- Millennials may exhibit a lack of personal responsibility and tend to blame others when safety incidents occur.
In a recent LinkedIn article, Jamie O’Donnell gives these tips to make safety stick with millennial workers:
- Make it mobile: Provide safety training in a mobile format for ease of access for tech-savvy millennials.
- Personalize the message: Millennials want to understand how a subject benefits them personally. Make safety training a highly personal affair, with information about how following safety protocols impacts workers in a positive way.
- Make it collaborative: Use the millennial mindset of crowd-sourcing to advantage by involving millennials in team safety initiatives.
Multi-Cultural Worker Issues
According to the National Safety Council’s “Journey to Safety Excellence”, safety excellence stems from strong leadership and employee engagement. In the case of multi-cultural workers, engagement may be a challenge due to cultural differences or language barriers.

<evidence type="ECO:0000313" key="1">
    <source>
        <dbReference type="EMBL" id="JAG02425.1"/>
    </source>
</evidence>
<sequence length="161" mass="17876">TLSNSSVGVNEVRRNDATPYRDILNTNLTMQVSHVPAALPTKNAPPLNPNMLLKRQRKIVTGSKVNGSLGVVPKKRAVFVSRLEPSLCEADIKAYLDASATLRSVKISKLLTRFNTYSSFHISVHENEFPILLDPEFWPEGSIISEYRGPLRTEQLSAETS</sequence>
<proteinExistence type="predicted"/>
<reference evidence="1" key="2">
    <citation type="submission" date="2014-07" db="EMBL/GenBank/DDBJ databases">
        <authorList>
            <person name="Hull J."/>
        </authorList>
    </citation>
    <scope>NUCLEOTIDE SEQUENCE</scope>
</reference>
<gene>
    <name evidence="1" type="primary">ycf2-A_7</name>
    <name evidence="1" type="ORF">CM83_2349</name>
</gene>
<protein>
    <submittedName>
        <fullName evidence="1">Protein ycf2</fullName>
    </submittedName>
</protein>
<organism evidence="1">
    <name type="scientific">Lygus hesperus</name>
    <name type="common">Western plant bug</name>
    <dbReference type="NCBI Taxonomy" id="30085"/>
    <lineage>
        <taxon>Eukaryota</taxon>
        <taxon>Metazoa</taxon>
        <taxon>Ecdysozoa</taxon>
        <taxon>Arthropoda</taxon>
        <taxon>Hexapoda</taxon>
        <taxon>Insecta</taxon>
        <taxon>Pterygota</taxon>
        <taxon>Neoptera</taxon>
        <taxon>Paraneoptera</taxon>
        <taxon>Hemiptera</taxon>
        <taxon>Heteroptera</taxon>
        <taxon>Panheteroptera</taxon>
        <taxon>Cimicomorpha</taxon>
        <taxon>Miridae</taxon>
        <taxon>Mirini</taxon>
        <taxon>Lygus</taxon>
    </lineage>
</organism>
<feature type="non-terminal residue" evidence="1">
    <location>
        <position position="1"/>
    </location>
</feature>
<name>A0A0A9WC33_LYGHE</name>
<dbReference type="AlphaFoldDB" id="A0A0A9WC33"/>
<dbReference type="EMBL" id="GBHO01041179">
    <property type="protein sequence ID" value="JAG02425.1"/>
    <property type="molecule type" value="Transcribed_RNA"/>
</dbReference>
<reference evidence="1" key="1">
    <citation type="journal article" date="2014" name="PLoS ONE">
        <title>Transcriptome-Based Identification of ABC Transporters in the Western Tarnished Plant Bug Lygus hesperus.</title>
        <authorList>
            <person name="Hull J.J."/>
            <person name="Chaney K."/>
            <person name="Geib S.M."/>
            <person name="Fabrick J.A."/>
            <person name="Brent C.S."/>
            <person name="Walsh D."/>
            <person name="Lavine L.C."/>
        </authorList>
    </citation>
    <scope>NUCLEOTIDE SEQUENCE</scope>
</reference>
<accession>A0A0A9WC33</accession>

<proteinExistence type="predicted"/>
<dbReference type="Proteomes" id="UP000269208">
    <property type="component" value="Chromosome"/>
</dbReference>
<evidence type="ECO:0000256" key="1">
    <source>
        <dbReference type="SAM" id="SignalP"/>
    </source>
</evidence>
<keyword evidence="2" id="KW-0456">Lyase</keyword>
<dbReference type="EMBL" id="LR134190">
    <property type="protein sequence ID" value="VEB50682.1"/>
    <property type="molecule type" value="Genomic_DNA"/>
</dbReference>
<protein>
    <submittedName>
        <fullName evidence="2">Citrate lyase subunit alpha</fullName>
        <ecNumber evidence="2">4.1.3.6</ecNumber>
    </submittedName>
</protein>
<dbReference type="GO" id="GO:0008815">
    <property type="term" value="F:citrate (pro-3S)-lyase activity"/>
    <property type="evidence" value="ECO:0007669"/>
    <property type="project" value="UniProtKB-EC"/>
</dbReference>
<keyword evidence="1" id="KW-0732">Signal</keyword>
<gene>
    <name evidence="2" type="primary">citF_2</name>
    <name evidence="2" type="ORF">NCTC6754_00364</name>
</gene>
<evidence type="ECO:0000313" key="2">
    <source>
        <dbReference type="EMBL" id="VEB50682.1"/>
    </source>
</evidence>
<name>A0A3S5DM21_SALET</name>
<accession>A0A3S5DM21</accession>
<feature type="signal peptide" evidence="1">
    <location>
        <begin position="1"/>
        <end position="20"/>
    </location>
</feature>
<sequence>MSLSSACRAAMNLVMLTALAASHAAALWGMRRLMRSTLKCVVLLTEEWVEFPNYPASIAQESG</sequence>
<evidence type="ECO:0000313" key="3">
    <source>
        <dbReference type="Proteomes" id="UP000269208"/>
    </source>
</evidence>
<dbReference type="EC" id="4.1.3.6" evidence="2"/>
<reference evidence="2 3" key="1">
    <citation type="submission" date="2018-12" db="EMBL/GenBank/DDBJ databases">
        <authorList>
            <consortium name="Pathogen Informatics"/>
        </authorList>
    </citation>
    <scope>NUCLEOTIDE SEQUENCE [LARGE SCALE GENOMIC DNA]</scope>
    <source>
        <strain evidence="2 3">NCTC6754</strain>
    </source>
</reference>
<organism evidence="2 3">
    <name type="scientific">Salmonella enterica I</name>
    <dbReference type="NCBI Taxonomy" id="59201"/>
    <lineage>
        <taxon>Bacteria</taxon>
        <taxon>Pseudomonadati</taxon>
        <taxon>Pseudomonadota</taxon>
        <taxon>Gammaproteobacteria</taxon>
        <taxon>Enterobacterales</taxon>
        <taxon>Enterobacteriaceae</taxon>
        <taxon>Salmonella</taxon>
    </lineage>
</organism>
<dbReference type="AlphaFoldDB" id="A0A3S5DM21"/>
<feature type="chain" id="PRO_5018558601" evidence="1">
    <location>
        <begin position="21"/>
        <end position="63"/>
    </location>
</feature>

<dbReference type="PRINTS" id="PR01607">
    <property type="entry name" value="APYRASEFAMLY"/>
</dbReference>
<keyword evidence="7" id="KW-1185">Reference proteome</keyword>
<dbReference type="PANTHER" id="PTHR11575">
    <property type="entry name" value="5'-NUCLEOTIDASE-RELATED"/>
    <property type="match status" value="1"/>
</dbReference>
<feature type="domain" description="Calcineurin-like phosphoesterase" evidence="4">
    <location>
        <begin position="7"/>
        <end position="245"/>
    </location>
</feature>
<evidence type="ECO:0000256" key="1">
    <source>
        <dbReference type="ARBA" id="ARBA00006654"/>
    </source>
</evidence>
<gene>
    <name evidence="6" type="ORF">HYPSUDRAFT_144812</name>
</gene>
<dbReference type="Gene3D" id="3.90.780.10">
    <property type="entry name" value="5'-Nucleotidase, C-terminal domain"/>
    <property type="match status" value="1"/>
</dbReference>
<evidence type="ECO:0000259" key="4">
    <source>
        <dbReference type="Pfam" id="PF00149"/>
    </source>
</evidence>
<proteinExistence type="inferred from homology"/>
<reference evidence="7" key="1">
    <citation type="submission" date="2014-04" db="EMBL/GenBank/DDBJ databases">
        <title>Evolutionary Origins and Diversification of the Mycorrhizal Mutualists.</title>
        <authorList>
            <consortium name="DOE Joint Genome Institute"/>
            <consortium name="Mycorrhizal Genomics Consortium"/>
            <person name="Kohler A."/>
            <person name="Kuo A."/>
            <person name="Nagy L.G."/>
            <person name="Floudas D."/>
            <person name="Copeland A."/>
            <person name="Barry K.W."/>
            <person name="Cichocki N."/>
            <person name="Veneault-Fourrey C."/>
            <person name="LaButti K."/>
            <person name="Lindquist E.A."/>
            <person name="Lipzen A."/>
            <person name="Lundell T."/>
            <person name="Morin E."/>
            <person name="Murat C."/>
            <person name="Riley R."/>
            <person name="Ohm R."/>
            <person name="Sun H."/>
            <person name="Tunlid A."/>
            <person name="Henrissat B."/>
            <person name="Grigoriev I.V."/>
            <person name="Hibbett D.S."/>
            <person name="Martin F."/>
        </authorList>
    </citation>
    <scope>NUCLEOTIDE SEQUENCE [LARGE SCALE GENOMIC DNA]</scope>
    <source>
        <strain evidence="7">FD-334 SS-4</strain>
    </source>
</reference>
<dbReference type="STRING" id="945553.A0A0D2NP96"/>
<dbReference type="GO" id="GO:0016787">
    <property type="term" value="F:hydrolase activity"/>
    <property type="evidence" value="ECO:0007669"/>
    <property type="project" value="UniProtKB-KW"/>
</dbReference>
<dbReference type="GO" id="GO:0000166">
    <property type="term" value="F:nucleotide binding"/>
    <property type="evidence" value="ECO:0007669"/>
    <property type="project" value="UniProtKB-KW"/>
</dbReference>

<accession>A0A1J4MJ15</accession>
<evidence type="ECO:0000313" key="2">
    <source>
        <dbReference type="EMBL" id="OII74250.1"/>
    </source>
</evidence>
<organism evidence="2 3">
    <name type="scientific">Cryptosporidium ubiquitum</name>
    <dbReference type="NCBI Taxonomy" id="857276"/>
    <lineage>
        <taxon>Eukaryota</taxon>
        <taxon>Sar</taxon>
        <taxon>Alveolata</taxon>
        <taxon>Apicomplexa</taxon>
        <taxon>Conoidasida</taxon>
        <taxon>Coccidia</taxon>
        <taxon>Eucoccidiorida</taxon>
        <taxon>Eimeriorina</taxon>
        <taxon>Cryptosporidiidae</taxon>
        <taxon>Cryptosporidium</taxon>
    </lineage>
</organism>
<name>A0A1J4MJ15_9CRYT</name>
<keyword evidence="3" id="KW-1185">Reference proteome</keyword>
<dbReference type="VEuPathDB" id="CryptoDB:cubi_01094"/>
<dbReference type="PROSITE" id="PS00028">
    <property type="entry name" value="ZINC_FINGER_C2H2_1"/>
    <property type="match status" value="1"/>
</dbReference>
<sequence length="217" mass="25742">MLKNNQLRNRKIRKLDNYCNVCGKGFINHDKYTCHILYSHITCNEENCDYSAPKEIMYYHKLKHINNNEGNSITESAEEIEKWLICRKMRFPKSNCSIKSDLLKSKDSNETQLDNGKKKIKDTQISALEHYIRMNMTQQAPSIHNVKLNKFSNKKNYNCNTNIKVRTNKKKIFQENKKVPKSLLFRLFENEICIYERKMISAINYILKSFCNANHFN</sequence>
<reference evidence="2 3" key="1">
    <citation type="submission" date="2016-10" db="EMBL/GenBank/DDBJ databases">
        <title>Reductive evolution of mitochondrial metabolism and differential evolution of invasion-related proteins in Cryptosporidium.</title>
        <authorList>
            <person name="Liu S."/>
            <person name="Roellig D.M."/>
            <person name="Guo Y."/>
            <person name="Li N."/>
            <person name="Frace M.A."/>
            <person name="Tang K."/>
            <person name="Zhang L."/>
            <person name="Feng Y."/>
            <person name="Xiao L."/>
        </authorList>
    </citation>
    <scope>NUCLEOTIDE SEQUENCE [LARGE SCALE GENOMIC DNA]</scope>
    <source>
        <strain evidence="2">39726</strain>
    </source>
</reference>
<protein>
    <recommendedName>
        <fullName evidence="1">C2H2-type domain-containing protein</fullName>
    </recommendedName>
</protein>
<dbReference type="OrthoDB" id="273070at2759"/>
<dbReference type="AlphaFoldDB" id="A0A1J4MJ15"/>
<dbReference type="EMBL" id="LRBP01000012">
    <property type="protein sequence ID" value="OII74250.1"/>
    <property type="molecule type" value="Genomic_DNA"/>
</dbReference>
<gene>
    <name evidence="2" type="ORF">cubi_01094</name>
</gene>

However, it is the responsibility of employers to provide adequate safety communication and training to all employees, regardless of cultural and language difficulties. Therefore, a best practice in safety training for a multi-cultural crew involves ensuring that all safety materials are provided in all the languages spoken by workers.
While the diversity of the American workforce may present challenges, it is imperative that employers make a concerted effort to properly communicate safety protocols to all employees and continually evaluate the performance of employees, addressing safety concerns proactively.
As a significant part of your overall risk management strategy, comprehensive safety training of all employees must be an ongoing process. For further information about risk management and safety initiatives, please contact us today. As specialists in the field of risk management, we look forward to partnering with you to provide the safest environment possible for your employees.